With tons of beautiful hiking trails, Acadia National Park is a pretty ideal spot for a weekend getaway or an outdoor vacation. While many of the hikes in the park (like Beehive and Precipice) are difficult, challenging adventures, there are some super scenic hikes that are accessible to anyone who wants to get out and explore the area’s scenic forests and coastlines. The Ship Harbor trail was one of my absolute favorite hikes in Acadia; it’s short, sweet, and incredibly scenic. While the hike is very self-explanatory, I created this guide to help you make the most of your experience on the Ship Harbor Trail in Acadia National Park.

Things to Know Before Hiking the Ship Harbor Trail

Here’s a quick snapshot of the Ship Harbor trail:

  • Trail Distance: 1.3 miles
  • Elevation Gain: Minimal
  • Difficulty: Easy
  • Where to Park: There is a designated parking lot at the trailhead for Ship Harbor, with additional parking along the street.

This trail is clear and self-explanatory, but there are a few things you should know before embarking on the Ship Harbor Trail:

  • The Ship Harbor trail is located in the Bass Harbor area of Acadia, NOT the main Park Loop Road area. This area is about a 30 minute drive from the main stretches of Sand Beach and Otter Cliffs, and is much less crowded than the popular Ocean Path (another easy hike in Acadia).
  • There are two forks in the trail that each create a loop. You can’t get lost on these trails because they both loop back around to the same fork, so don’t worry about which way to go at these junctions.
  • The best time of day to hike this trail is at sunset. While you can do this trail at any time of day, the sun sets over the trees and reflects off the water, which is absolutely stunning on clear days.

Hiking the Ship Harbor Trail: Our Review

After I parked along the road near the trail head, I found my way to the entrance of the trail. There were several cars in the parking lot, but the trail wasn’t very crowded, and my dogs and I had many parts of the trail completely to ourselves. Throughout the hike, the trail was completely flat, and at first, it begins in a scenic forested area with lots of shade and tiny glimpses of the water through the trees. Every so often, there were placards with information about the ecosystems, history, and geology of the area.

We went around sunset, and the sun was beginning to get low in the sky. Eventually, I came across a fork in the trail. Knowing it was a loop, I decided to turn right here and begin my hike toward the waterfront.

A very blurry photo of the sign at the trail’s fork. Choose whichever way suits your fancy!

A few more minutes through the woods brought me to a second fork in the trail, and I remained to the right hand side, which brought me to a very scenic rock beach with a wonderful sunset view. The shoreline here was absolutely beautiful – to the right, there was an inlet with smooth waters, and to the left, there were waves crashing against the rocks near the ocean. All of it was surrounded by trees.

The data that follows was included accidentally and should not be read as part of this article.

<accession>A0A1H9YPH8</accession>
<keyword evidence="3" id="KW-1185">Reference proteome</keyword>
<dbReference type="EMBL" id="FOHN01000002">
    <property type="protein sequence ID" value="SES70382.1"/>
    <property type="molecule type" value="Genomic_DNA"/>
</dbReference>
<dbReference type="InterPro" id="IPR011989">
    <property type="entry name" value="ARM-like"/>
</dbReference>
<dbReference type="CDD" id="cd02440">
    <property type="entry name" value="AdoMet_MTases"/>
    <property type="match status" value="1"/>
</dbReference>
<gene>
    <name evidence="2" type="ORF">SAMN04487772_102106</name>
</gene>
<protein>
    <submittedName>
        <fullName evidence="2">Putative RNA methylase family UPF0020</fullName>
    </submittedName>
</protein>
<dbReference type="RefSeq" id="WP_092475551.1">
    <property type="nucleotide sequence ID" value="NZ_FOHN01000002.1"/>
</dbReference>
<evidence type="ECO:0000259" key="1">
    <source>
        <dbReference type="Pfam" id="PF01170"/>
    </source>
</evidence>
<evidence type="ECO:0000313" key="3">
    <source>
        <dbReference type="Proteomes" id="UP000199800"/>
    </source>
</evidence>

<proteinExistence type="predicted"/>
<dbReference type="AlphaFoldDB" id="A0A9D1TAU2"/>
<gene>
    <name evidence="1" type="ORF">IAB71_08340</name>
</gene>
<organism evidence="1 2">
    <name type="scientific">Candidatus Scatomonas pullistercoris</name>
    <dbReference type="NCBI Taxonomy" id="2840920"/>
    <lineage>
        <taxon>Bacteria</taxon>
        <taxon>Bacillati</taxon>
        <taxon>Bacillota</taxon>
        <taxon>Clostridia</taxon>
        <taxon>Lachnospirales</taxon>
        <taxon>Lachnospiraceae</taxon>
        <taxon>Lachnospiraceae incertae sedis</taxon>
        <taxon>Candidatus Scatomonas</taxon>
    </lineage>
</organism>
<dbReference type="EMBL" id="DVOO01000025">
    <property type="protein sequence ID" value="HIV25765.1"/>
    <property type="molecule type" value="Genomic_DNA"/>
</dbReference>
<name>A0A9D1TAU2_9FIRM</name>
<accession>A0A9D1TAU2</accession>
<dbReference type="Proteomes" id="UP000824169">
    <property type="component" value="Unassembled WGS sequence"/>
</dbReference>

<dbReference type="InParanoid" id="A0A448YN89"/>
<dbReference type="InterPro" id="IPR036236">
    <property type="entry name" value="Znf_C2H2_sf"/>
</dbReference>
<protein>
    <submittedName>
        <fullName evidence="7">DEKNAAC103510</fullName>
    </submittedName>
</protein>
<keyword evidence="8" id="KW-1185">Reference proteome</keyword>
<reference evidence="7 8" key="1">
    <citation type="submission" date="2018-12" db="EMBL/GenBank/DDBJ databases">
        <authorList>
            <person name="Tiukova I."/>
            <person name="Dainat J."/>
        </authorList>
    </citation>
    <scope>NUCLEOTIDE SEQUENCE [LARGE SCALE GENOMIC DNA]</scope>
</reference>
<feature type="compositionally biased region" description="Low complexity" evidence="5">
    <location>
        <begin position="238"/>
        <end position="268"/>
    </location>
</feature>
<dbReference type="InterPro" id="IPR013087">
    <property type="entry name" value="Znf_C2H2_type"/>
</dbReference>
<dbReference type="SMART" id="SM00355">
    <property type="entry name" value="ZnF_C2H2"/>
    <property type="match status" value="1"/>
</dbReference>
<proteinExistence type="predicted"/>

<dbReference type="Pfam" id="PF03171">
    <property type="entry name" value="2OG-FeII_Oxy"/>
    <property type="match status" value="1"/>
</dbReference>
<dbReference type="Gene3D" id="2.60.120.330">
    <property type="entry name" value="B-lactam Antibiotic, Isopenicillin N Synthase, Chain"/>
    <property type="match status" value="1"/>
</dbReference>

Continuing down the path, we passed by even more beautiful coastline areas. The sun cast a gorgeous orange glow on the rocks, which made the hike even more magical. In some of the rocky shoreline areas, you can find tide pools with local marine life hiding inside during low tide.

The rest of the trail winding back to the parking lot consisted of small boardwalks and dirt pathways surrounded by lovely trees and bushes that were changing colors in the cool fall air. As the sun set, the colors seemed to glow even warmer against the orange sky. There wasn’t anything crazy or challenging about the hike, but the beauty of the scenery and the relatively small crowds in the area made it one of my absolute favorite trails in the park (and I hiked A LOT).

Additional Resources for Hiking in Acadia

What to Bring

  • Breathable hiking clothes – For warmer hikes, you’ll want to wear a sweat-wicking shirt and breathable pants, like these Patagonia hiking shorts for men and women. For cold-weather hikes, we recommend dressing in layers, including merino wool baselayers for men and women, a down puffer jacket for men and women, and a Northface waterproof outer shell for men and women (a must for hiking in Seattle). And don’t forget a pair of the best women’s and men’s hiking socks!
  • Trekking poles – You won’t need these for every single hike, but we suggest throwing them in your car just in case. We recommend the Black Diamond Trail Ergo cork trekking poles, which are lightweight, easy to transport, and durable.
  • Water bottle – Having water available at all times is a huge must. To limit disposable plastic, we recommend bringing your own refillable water bottle. We’re obsessed with Hydro Flask water bottles because they keep water cold for hours.
  • Sunscreen and bug spray – Sweatproof sunscreen and DEET bug spray can help you avoid sunburn and bug bites, two of hiking’s most annoying after-effects. Our favorite kind of sunscreen is Sun Bum, as it is free of harsh chemicals and safe for marine life, including coral reefs.
  • A brimmed hat or cap – The sun can be brutal in open hikes, so always pack a brimmed hat or cap for day hikes in the sunshine.
  • Emergency blanket and first aid kit – We’d strongly recommend bringing a first aid kit and a lightweight emergency blanket on every hike. Why? Because the unfathomable can happen, and it’s always best to play it safe.
  • Durable day pack – A durable day pack is the perfect spot to stash all your hiking gear. While any backpack will do, we recommend the Osprey Tempest 20 or the Talon 22 day packs because they’re comfortable and breathable for long hikes. For more information, check out our best day packs for any terrain guide.

Wondering what exactly you should pack for your next hike? Visit our Complete Day Hiking Packing List for our full list and our top gear recommendations.

Related Articles